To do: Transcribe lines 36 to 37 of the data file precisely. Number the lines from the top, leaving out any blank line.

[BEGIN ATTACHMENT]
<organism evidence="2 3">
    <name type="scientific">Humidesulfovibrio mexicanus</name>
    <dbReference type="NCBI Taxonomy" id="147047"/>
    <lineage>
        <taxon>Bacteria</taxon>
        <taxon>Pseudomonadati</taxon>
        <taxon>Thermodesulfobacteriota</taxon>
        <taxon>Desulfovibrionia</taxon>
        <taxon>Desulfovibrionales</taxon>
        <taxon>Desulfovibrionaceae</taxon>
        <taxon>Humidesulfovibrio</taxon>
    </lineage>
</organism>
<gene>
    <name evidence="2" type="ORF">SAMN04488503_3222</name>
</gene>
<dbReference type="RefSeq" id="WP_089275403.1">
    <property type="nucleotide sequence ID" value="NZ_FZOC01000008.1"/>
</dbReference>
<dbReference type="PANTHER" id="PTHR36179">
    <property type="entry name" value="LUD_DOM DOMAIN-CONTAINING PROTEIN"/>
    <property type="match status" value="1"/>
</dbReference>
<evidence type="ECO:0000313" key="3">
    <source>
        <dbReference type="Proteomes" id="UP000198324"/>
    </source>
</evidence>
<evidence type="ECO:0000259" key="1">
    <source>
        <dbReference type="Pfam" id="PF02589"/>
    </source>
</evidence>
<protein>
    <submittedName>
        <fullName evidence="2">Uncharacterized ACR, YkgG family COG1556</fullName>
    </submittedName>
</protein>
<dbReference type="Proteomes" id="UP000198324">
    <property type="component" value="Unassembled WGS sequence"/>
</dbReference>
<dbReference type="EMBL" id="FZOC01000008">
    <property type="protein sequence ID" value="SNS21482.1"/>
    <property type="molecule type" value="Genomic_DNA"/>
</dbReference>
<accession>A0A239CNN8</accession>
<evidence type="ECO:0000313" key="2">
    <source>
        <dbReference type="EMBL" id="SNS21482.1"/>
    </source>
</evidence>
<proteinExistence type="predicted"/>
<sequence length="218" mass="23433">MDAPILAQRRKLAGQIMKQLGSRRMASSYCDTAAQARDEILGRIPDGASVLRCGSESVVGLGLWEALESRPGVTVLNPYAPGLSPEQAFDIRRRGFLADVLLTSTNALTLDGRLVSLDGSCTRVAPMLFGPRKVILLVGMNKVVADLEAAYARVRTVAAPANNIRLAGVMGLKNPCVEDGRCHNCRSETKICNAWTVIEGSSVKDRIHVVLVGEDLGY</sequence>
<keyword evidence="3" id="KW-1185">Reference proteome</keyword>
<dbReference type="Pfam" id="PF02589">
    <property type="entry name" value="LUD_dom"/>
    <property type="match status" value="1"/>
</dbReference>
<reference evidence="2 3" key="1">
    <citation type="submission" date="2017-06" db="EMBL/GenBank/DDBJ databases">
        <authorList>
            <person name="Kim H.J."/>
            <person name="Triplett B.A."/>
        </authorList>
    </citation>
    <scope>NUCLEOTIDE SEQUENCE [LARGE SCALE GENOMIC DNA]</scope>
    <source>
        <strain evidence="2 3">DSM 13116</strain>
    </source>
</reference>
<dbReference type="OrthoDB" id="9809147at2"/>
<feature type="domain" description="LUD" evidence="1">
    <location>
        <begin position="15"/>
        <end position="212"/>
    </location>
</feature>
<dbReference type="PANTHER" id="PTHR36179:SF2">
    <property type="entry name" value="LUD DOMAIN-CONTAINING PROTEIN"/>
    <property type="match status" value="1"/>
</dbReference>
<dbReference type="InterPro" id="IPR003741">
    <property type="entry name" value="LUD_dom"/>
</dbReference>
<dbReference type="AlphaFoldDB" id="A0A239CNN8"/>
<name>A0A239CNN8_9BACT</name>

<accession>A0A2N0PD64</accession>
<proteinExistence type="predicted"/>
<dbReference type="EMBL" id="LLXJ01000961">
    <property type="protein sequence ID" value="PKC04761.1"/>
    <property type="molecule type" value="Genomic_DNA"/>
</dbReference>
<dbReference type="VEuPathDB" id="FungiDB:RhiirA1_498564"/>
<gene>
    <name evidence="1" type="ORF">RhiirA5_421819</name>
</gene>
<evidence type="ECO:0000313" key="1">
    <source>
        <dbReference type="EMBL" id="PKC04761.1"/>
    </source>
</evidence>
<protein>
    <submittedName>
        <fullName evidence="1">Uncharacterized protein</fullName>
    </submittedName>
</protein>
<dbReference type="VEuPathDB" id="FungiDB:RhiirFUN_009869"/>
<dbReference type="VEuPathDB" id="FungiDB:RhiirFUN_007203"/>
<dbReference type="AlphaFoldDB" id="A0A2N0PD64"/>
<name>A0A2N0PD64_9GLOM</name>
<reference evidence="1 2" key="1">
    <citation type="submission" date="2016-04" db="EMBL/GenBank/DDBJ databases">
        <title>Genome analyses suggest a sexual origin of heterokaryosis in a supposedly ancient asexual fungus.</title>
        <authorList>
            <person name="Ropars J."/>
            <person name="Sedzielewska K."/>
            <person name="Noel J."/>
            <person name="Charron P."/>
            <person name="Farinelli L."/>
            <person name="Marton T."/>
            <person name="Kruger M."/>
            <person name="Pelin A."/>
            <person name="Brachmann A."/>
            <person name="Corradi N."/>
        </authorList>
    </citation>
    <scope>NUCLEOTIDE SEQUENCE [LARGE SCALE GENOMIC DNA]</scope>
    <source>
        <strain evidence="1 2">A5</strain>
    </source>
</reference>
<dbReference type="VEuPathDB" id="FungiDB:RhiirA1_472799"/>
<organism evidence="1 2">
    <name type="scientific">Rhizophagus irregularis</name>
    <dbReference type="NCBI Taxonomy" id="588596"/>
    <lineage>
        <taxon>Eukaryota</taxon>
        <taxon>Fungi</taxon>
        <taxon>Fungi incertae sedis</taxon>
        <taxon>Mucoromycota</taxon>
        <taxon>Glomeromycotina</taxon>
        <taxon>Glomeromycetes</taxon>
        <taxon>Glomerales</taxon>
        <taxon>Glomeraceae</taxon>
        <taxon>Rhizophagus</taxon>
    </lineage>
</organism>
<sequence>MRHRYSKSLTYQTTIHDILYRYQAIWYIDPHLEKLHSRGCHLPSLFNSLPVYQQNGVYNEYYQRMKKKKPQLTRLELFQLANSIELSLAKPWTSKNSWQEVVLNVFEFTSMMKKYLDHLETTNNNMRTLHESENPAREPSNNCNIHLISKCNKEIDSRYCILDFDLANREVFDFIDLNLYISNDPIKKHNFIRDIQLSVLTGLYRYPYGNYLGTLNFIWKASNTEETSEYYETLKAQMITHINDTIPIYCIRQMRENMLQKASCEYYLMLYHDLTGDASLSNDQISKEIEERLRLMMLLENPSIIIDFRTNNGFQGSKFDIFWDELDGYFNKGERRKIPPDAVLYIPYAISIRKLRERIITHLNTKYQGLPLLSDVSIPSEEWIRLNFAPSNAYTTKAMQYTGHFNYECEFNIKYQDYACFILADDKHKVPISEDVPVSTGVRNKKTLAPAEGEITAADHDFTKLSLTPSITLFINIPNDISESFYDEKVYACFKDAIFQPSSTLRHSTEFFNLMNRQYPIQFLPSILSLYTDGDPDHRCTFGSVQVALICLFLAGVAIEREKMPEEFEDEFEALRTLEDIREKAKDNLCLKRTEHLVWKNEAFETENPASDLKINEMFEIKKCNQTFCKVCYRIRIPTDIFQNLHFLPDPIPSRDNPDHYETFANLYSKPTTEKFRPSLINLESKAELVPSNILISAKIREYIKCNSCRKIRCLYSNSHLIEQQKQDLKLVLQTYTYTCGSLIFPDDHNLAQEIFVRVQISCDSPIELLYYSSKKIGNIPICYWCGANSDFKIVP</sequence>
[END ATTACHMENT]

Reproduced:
        <fullName evidence="2">Uncharacterized ACR, YkgG family COG1556</fullName>
    </submittedName>